Edward Forsett

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Edward Forset (or Forsett) (1553–1630) was an English official, politician and writer, known for political works and as a playwright.[1]

Life[edit]

He was the fourth son of Richard Forsett, a barrister and Member of Parliament, and his wife Margaret Vaughan. Educated at Christ's College, Cambridge and Trinity College, Cambridge, he graduated B.A. in 1572, and was a Fellow of Trinity from 1574 to 1581.[1]

In the service of Robert Cecil, 1st Earl of Salisbury, and a justice of the peace, Forset was involved on the prosecution side of the 1605 Gunpowder Plot.[1][2] In 1606 he became Member of Parliament for Wells.[1]

Works[edit]

Forset wrote:

Notes[edit]

  1. ^ a b c d "Forsett, Edward (c.1554-1630), of Marylebone, Mdx. and Charing Cross House, Westminster, History of Parliament Online". Retrieved 6 January 2016.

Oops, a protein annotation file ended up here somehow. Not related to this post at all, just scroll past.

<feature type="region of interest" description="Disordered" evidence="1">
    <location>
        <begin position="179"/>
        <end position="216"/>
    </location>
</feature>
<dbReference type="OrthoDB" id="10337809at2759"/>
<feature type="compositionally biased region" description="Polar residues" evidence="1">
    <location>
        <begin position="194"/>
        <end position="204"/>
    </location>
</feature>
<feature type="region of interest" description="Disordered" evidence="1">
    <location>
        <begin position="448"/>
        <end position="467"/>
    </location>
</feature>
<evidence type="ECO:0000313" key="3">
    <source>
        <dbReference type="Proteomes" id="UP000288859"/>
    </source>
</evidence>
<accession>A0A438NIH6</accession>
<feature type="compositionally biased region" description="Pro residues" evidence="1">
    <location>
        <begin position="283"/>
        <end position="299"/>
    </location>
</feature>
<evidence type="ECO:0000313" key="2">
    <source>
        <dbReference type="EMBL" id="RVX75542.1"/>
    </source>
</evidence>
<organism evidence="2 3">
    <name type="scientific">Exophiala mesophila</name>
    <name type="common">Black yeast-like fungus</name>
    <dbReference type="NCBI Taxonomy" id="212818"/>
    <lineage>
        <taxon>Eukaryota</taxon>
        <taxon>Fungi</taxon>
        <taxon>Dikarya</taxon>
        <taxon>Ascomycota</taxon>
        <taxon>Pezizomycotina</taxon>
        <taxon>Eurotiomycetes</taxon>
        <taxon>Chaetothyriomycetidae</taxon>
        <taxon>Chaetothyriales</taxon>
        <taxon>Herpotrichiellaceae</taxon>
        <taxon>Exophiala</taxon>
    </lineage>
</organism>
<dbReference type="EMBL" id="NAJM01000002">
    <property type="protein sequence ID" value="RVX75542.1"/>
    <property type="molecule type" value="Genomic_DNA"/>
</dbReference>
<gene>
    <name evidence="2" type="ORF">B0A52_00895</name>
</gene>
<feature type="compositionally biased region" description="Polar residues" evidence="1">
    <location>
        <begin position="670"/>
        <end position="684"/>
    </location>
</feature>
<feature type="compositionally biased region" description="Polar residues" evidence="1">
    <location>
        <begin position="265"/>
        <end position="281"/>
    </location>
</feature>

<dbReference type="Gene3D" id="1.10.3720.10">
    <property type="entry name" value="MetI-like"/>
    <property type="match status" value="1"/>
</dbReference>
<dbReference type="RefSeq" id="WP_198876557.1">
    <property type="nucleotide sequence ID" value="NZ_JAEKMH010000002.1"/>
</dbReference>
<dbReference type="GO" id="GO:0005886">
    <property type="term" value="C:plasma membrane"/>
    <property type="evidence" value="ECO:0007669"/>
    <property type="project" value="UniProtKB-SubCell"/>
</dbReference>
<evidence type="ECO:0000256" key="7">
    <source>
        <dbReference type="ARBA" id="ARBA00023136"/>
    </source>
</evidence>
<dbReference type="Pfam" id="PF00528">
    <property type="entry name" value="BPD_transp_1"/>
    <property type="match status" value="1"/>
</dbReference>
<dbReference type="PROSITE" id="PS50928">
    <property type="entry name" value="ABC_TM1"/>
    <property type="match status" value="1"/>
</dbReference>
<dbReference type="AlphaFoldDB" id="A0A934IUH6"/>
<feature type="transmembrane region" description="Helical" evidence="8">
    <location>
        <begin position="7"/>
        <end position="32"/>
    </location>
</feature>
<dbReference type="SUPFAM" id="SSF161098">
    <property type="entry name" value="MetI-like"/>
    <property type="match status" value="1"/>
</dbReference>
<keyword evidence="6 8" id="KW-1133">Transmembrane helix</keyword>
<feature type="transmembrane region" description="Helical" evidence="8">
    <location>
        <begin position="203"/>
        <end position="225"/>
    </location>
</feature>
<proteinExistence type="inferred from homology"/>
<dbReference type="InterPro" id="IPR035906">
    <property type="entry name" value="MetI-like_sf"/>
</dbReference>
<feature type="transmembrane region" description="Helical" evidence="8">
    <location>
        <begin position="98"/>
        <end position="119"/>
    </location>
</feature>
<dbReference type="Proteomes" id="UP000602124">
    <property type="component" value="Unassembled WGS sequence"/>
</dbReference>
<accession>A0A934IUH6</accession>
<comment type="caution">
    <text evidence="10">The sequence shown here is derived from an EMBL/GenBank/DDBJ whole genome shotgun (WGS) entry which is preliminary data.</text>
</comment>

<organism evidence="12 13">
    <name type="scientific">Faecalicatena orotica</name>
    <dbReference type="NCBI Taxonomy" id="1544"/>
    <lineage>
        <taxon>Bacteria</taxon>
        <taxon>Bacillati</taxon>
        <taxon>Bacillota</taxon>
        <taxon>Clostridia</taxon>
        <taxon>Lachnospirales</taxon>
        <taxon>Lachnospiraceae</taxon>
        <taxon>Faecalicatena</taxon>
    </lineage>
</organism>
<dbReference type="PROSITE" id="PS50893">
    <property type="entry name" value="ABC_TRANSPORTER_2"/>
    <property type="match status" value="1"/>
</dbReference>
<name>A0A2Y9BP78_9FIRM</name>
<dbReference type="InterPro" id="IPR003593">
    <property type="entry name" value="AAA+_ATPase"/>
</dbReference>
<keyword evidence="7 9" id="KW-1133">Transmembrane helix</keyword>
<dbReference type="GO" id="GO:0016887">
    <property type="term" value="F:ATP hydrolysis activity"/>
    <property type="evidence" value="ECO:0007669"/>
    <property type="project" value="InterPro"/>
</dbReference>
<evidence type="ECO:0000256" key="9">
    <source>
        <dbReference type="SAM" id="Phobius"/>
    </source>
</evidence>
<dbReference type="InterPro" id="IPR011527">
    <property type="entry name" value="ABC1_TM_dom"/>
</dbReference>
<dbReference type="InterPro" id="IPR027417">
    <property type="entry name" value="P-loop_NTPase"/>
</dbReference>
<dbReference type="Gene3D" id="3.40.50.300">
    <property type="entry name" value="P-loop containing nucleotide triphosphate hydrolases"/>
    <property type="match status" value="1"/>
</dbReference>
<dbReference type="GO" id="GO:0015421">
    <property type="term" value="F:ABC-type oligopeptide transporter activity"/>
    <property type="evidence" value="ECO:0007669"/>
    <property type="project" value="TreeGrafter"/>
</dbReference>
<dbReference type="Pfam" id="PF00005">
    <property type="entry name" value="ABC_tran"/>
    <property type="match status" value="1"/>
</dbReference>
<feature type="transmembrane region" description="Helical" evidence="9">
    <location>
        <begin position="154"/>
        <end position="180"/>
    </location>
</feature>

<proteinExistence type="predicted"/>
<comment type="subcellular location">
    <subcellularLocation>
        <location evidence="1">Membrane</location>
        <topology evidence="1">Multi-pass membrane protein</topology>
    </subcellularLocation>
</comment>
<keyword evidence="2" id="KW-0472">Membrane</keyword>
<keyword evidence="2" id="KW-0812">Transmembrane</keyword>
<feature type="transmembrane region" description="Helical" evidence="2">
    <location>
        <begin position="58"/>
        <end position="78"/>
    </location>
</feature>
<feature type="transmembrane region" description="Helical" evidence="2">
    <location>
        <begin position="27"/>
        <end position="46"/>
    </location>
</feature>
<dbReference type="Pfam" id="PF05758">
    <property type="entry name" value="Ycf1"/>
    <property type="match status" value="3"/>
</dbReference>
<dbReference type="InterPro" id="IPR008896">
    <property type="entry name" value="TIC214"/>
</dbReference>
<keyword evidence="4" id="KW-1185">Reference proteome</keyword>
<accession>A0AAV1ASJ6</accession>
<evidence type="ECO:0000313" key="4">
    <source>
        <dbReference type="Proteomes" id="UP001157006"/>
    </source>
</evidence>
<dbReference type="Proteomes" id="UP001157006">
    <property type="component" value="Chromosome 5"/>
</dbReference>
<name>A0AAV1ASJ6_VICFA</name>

2. ^ [1]: Report in state papers of James I mentioning him (March 1606).
  3. ^ [2]: the play was set in Cambridge.
  4. ^ Wormuth, Francis D. (1949). The Origins of Modern Constitutionalism. Harper & Bros. Without a sovereign, said Edward Forsett, "no people can ever as subjects range themselves into the order, and community of human society, howsoever, as men, or rather as wild savages, they may perhaps breathe a while upon the earth." 
  5. ^ J. F. Merritt (3 September 2005). The Social World of Early Modern Westminster: Abbey, Court and Community, 1525-1640. Manchester University Press. p. 334 note 127. ISBN 978-0-7190-4896-8.